Heavy rain on Sunday is still the cause for the devastating flooding this week. Many rivers remain swollen and won’t recede until the weekend.
On Sunday, a stalled front brought heavy rain and thunderstorms. Widespread 2 to 4 inches of rain fell, but there was a stripe of 4 to locally 8 inches of rain that fell from Bowling Green into southeastern Kentucky.
With so much rain in about a 24-hour time, flash flooding occurred. This happens when heavy rain causes dangerous, life-threatening flooding to occur very rapidly. The ground became totally saturated and could no longer hold take any more water.
Eventually, the water that spilled into the creeks and streams drained into the larger rivers. That’s what is going on at the moment. The larger rivers are coming out of their banks, causing flooding into the rest of the week.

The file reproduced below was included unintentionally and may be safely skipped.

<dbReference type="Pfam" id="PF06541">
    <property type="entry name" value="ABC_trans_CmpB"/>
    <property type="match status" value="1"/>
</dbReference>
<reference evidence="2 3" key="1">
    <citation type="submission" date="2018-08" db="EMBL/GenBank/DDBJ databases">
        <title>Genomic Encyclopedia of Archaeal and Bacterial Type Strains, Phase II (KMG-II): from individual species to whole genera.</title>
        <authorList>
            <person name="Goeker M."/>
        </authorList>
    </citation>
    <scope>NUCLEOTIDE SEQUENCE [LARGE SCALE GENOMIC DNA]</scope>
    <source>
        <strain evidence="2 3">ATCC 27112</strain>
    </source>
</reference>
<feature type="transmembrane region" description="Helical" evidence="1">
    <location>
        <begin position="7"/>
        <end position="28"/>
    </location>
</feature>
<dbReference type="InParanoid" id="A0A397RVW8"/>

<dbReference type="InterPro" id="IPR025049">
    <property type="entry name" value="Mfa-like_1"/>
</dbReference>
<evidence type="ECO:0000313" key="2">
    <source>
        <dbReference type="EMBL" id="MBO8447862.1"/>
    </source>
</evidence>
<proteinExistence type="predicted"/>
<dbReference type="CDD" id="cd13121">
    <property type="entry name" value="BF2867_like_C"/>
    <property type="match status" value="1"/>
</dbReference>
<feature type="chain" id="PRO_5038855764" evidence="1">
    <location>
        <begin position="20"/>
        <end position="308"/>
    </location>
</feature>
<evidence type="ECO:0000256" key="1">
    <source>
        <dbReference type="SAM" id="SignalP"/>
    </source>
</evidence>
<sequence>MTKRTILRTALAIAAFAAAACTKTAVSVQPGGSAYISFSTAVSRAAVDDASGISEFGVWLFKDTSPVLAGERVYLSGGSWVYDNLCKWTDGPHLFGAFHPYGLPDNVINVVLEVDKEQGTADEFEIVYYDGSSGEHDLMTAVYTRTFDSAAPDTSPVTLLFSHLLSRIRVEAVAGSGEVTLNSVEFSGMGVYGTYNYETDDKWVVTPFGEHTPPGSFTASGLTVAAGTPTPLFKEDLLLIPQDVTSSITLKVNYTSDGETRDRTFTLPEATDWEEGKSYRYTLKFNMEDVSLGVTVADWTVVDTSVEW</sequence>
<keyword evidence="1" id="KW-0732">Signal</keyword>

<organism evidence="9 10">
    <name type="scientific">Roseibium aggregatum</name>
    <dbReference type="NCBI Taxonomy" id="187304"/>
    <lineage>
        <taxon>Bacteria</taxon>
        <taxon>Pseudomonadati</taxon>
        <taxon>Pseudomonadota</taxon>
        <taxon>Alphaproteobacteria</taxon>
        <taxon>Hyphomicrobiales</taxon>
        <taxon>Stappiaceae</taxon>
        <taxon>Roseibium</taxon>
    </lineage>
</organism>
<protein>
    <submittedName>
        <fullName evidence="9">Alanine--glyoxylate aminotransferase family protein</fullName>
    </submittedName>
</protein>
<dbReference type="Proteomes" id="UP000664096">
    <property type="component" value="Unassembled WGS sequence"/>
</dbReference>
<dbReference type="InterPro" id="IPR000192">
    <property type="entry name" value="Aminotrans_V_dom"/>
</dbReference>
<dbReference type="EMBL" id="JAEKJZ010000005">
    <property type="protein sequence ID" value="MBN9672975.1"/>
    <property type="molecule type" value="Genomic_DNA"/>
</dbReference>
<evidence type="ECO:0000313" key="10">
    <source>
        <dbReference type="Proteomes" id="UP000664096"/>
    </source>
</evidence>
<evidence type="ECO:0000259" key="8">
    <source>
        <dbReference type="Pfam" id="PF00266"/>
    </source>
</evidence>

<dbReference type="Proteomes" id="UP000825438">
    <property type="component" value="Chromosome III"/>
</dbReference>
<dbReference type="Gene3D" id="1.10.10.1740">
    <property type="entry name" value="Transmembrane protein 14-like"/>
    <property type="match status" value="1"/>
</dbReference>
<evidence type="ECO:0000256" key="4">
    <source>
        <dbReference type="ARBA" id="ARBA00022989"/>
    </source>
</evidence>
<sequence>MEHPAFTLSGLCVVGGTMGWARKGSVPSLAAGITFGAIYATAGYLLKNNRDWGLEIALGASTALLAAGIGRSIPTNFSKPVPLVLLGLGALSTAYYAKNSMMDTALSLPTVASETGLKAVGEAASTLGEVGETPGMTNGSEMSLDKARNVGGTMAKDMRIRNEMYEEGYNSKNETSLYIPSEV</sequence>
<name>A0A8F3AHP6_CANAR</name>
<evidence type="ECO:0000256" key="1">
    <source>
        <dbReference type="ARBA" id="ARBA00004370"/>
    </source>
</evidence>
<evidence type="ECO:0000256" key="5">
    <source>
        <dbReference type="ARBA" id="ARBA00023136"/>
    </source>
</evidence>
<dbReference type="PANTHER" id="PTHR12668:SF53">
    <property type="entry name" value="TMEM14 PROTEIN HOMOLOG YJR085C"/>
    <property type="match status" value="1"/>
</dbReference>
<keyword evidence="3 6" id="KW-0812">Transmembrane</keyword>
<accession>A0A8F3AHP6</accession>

Rivers Remain Swollen
Minor flooding will continue into the weekend on the Ohio River. Southern and eastern Kentucky continue to feel the effects of moderate to even major flooding along the Kentucky River. In fact, near-record flooding is possible at Camp Nelson.
A hydrograph is a graph that shows a river’s flow over time at a specific point along a river. The flow is typically measured by cubic feet per second, which is often translated to a river stage (which is not a depth).
The Kentucky River at Camp Nelson is nearing record flood stage, which is 46 feet. Major flooding will continue into Thursday and the river will gradually fall below flood stage by the weekend.
The Ohio River at Louisville will remain in minor flood stage, but get close to moderate stage on Saturday, rising to 29 feet. Moderate flood stage is 30 feet.
If there is any good news to share, there is very little rain in the forecast over the next seven days, giving time for the ground to absorb the water and the rivers to recede back into their banks. The next chance of rain looks to be next Wednesday and Thursday.